During the 2011 NFL playoff TV broadcasts, amid commercials featuring Anheuser-Busch Clydesdales and auto-racing driver Danica Patrick, one ad features an IBM researcher talking about data analytics. While NFL TV broadcasts may seem an unusual forum for a discussion of data analytics, information management and analysis play an important role in professional sports. Or to put it plainly, big data has officially gone global.
With data volumes moving past terabytes to tens of petabytes and more, business and IT leaders across the board face significant opportunities and challenges from big data. For a large company, big data may be in the petabytes or more; for a small or mid-size enterprise, data volumes that grow into tens of terabytes become “big data.”
Better service through big data
For health care provider Kaiser Permanente and its more than 8 million members, big data is about improving the quality of care and reducing costs. Using electronic healthcare records and decision-support software, Kaiser doctors and nurses can view the patient’s complete history including lab test results, prescriptions, diagnosis, treatment, demographics, medical plan and payment records. Further, patients can avoid unnecessary trips to the hospital through a personalized online “My Health Manager” that allows them to securely email doctors and request mail-order prescription refills.
In the financial services industry, Fidelity National Information Services (FIS), which sells risk management and fraud detection services to credit card issuers, uses big data analytics to better detect credit card fraud. The nature of what FIS analysts do is highly ad hoc and interactive. They frequently run complex queries correlating multiple activities in different data sets, to stay one step ahead of credit card thieves. As they detect new methods of fraud, those methods become encoded into their company’s search algorithms and the operational systems that accept or decline a credit card transaction in real-time.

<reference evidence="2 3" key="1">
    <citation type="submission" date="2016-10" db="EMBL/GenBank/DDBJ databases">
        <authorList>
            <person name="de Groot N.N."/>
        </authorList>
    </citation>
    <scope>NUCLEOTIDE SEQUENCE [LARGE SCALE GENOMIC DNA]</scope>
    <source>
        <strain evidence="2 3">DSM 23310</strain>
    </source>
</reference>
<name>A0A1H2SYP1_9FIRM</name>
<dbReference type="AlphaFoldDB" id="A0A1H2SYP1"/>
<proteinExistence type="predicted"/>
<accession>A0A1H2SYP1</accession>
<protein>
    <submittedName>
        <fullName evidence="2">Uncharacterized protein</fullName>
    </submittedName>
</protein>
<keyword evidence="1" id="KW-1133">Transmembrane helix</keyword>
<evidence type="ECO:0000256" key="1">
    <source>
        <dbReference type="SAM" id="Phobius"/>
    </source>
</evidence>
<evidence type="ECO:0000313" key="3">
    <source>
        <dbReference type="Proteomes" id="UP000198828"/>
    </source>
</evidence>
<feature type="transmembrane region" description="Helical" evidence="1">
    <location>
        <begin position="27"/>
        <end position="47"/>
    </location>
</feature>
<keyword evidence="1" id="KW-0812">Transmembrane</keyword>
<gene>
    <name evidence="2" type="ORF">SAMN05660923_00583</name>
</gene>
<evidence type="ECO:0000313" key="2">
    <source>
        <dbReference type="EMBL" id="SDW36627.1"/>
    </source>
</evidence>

As Stacey discusses, one of the biggest challenges is making data intelligible and accessible. Visualizations help business users identify patterns and take actionable steps. For example, LinkedIn Maps (above) enables users to map professional networks and understand relationships among connections. Your map is color-coded to represent different affiliations or groups from your professional career, such as your previous employer, college classmates or industries you’ve worked in. When you click on a contact within a circle, you’ll see their profile pop up on the right, as well as lines highlighting how they’re connected to your connections. To empower large-scale data computations of more than 100 billion relationships a day and low-latency site serving, LinkedIn uses a combination of Hadoop to process massive batch workloads, Project Voldemort for a NoSQL key/value storage engine and the Azkaban open-source workflow system to control ETL jobs.
While it’s exciting to see NFL playoff commercials and other organizations touting advanced analytics, the space is not without its limitations. It takes time to adopt best practices for these new technologies, and, more fundamentally, business processes often adapt slow to them. Data continues to remain silo’ed, and let’s not forget the numerous privacy issues that continue to crop up. Nonetheless, 2011 is shaping up to be a big year for big data.
To read more about the opportunities, players, business models and challenges in the space, check out our 2011 Big Data Preview at GigaOM Pro(subscription required). For more insights from the big data landscape, come to GigaOM’s Structure: Big Data conference on March 23 in New York City.
Image courtesy of Microsoft.
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